Five Considerations to Help Transform Your Industrial Supply Chain

Aerospace, Automotive, Industries, Supply Chain
August 5, 2014

When it comes to industrial manufacturing, a robust purchase order system is the beating heart of any hard-working supply chain. More than a contract for materials and services, purchase orders keep stakeholders across the supply chain in sync about what’s happening, when it’s happening and how supply chain transactions are to be executed. However, many material resource planning (MRP) systems leave room for improvement.Industrial Supply Chain

Most industrial shippers use order management systems that require suppliers to ship materials by a set delivery date. Typically, that date is driven by a customer or manufacturing requirement.

All that’s changing as more and more shippers set up order management systems driven by supplier ship dates instead of delivery dates. And for good reason. Ship-date-driven purchase order systems enable better control of transportation costs and better transportation network planning.

While industrial shippers can provide suppliers with routing instructions, they have little control over when suppliers ship or service levels applied to shipments. This invariably leads to costly premium shipping and unplanned shipments. The result: high costs, issues with dock congestion, inventory, material flow, and un-optimized inbound transportation.

That said, how do you implement a more shipping-friendly, ship-date-driven purchase order system that gets materials to the receiving dock when they’re needed – with tighter control of costs and smarter transportation planning?

Five keys to successfully launching a ship-date-driven order management system

    1. Implementing a supplier ship date is a significant change: communicate clearly
      It’s no small thing to reconfigure a supply chain to focus on ship dates vs. delivery dates.

Action Item: Communicate your objectives clearly to suppliers, aligning their terms and conditions to your desired shipping outcome on a planned day. This increases the likelihood of a successful transformation.

  • You may already have what you need to create ship date triggers
    Chances are you already have the tool you need to generate ship date triggers with the Materials Resource Planning (MRP) system you’re using now to generate purchase orders for suppliers. The infrastructure exists. You just have to decide how to integrate a Transportation Management System (TMS). You can upgrade your existing system to include a TMS application that generates P.O.s based on ship dates. Or you can partner with a 3PL and integrate with its TMS to manage carrier transit schedules.


Action Item: analyze your internal resources, expertise and capabilities to determine whether it makes sense to add a bolt-on TMS application to your existing MRP or to partner with a 3PL that can manage all the processes and carrier updates for you.


  • Suppliers will have to change their processes to shift to a ship date schedule. Establishing ship days and windows for every supplier is a critical milestone in launching a successful program. To get this step right, shippers must support suppliers, as supplier agreements will have to be changed.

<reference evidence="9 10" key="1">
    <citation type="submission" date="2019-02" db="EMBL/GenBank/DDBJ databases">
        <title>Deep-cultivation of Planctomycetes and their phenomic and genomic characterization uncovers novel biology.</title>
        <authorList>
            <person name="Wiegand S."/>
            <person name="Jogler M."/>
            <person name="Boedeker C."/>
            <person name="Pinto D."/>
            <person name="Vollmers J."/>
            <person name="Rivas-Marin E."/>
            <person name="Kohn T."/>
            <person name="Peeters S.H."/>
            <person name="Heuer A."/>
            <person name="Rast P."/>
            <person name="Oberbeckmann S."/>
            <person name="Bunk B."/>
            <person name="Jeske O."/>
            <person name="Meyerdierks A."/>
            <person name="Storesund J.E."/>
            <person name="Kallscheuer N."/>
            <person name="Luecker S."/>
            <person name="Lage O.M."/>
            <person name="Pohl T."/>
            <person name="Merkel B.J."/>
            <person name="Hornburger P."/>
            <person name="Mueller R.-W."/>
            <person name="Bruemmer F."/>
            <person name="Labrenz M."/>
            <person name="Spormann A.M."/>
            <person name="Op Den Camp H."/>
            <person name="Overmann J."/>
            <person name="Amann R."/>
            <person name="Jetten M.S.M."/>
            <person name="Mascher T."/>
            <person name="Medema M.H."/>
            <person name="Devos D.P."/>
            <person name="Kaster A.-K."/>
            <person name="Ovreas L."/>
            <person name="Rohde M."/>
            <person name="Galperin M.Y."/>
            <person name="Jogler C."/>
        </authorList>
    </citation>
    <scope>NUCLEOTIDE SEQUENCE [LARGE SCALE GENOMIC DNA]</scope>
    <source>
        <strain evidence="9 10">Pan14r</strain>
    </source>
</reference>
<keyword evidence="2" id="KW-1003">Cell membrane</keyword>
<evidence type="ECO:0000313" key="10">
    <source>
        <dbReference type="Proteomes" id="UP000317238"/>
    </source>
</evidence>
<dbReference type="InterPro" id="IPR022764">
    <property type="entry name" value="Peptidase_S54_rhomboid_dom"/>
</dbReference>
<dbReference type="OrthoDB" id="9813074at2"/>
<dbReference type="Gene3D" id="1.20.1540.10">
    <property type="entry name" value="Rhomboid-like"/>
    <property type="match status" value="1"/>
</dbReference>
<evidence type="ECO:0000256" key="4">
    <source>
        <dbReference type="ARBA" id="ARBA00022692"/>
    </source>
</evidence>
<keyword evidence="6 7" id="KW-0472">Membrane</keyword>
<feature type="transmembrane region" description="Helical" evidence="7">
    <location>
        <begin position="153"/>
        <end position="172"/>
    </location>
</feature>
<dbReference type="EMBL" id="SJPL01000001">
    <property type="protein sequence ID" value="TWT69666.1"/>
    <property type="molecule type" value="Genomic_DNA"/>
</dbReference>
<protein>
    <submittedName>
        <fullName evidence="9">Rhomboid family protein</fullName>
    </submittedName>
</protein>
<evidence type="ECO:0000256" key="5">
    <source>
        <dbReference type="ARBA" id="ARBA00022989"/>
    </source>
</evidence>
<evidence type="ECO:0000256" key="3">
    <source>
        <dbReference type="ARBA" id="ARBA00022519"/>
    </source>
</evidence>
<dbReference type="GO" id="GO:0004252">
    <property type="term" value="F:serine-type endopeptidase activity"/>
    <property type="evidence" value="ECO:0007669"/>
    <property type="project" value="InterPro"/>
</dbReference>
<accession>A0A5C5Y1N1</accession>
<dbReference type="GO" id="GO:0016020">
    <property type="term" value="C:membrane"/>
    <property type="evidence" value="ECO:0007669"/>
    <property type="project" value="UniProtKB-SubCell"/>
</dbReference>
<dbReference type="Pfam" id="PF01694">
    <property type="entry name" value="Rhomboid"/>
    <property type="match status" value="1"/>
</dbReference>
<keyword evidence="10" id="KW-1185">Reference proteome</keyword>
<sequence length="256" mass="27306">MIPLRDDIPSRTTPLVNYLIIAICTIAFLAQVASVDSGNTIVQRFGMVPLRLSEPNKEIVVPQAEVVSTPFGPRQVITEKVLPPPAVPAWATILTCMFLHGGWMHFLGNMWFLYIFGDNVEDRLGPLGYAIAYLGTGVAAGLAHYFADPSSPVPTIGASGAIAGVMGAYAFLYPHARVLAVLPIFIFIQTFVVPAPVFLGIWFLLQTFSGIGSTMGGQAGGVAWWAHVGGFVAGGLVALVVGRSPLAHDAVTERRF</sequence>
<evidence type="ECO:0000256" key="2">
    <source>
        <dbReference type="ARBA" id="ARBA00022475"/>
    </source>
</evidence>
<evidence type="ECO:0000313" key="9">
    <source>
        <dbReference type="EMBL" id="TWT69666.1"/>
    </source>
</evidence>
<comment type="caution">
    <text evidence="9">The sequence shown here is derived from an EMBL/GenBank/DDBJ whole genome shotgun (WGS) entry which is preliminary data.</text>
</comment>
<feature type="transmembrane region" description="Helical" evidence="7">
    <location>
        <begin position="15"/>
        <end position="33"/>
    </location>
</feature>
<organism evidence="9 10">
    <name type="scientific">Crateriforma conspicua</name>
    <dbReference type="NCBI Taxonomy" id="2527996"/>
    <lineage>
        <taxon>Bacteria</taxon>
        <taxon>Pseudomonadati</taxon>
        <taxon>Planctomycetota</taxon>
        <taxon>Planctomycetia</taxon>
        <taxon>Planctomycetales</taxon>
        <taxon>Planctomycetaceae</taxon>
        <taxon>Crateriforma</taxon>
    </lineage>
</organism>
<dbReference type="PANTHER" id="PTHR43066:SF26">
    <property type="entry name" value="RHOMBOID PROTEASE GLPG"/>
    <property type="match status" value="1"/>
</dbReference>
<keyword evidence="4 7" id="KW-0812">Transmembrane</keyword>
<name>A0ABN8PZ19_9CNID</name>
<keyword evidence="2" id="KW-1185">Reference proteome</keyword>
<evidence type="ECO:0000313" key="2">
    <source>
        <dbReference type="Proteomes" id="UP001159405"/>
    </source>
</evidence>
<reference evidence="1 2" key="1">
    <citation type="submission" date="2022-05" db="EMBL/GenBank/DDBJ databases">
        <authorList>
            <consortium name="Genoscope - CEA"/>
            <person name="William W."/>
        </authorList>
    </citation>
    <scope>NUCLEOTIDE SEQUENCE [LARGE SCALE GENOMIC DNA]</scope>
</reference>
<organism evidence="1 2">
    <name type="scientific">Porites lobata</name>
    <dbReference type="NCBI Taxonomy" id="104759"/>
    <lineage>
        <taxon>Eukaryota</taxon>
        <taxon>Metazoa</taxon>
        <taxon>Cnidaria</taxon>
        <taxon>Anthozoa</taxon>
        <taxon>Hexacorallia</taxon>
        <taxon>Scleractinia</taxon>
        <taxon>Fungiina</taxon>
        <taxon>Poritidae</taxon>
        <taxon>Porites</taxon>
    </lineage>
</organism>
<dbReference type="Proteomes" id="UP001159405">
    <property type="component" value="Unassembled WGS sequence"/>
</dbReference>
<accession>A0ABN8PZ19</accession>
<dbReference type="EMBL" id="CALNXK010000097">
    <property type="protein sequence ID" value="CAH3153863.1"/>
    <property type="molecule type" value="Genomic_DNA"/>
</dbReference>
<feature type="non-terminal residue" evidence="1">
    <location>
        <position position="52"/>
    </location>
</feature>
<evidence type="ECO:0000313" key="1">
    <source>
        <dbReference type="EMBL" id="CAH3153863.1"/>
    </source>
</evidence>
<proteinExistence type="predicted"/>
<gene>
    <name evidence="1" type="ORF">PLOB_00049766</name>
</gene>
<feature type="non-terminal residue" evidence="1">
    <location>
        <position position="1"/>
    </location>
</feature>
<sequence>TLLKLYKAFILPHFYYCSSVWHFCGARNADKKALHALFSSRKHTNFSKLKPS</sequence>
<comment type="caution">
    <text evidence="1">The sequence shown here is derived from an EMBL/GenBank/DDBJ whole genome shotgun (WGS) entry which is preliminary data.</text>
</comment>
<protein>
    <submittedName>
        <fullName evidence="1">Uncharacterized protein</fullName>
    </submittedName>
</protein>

Action Item: Work with suppliers to help them determine one-time part and container adjustments, ship days and windows.


  • Institute a project to train and onboard your suppliers in phases
    Shifting from a delivery-date-driven purchase order system to a ship-date driven purchase order system won’t happen on its own. It will mean training suppliers.The best way is a phased rollout, starting with the suppliers that incur most of your transportation costs.


Action Items: Generate a list of the top 20 percent of suppliers that have the biggest impact on transportation costs. Determine a launch plan that makes the most sense for your business (e.g. by division, supplier, manufacturing center, etc.). Then, train suppliers to use a TMS for things like shipment entries, order changes or Advance Shipment Notification (ASN) transactions.


  • Material planners will have to change ordering practices to sync with ship days
    And they’ll have to do so across the board for every supplier. For example, an ordering practice that will require change is the matching of MRP requirements to fixed plans and processes for changing planned routes.


Action Item: Train any stakeholders involved in changing ordering practices. The planning and change management effort is the key to a successful transition.

While the transition from a delivery-date-driven order management system to a ship-date-driven system requires time and effort, the payoff is worth the investment. A better planned, ship-date-driven supply chain typically delivers valuable returns – including lower transportation costs and streamlined material flow through the supply chain.

Looking to reduce transportation costs and move goods through your industrial supply chain more efficiently by shifting from a purchase orders based on delivery dates to ship dates? Fill out the “Want to know more” form to the right and one of our representatives will contact you.

Mark A. Spieles is a Director of Supply Chain Solutions at Ryder. In his role, he is responsible for Industrial and Aerospace customers. He holds leadership responsibilities on teams that support procurement, network engineering, distribution management and inventory management. He is a supply chain professional with 27 years of experience in transportation and distribution management. Throughout his career, Mr. Spieles has played an active leadership role supporting over 50 Ryder customers across numerous industry segments.  


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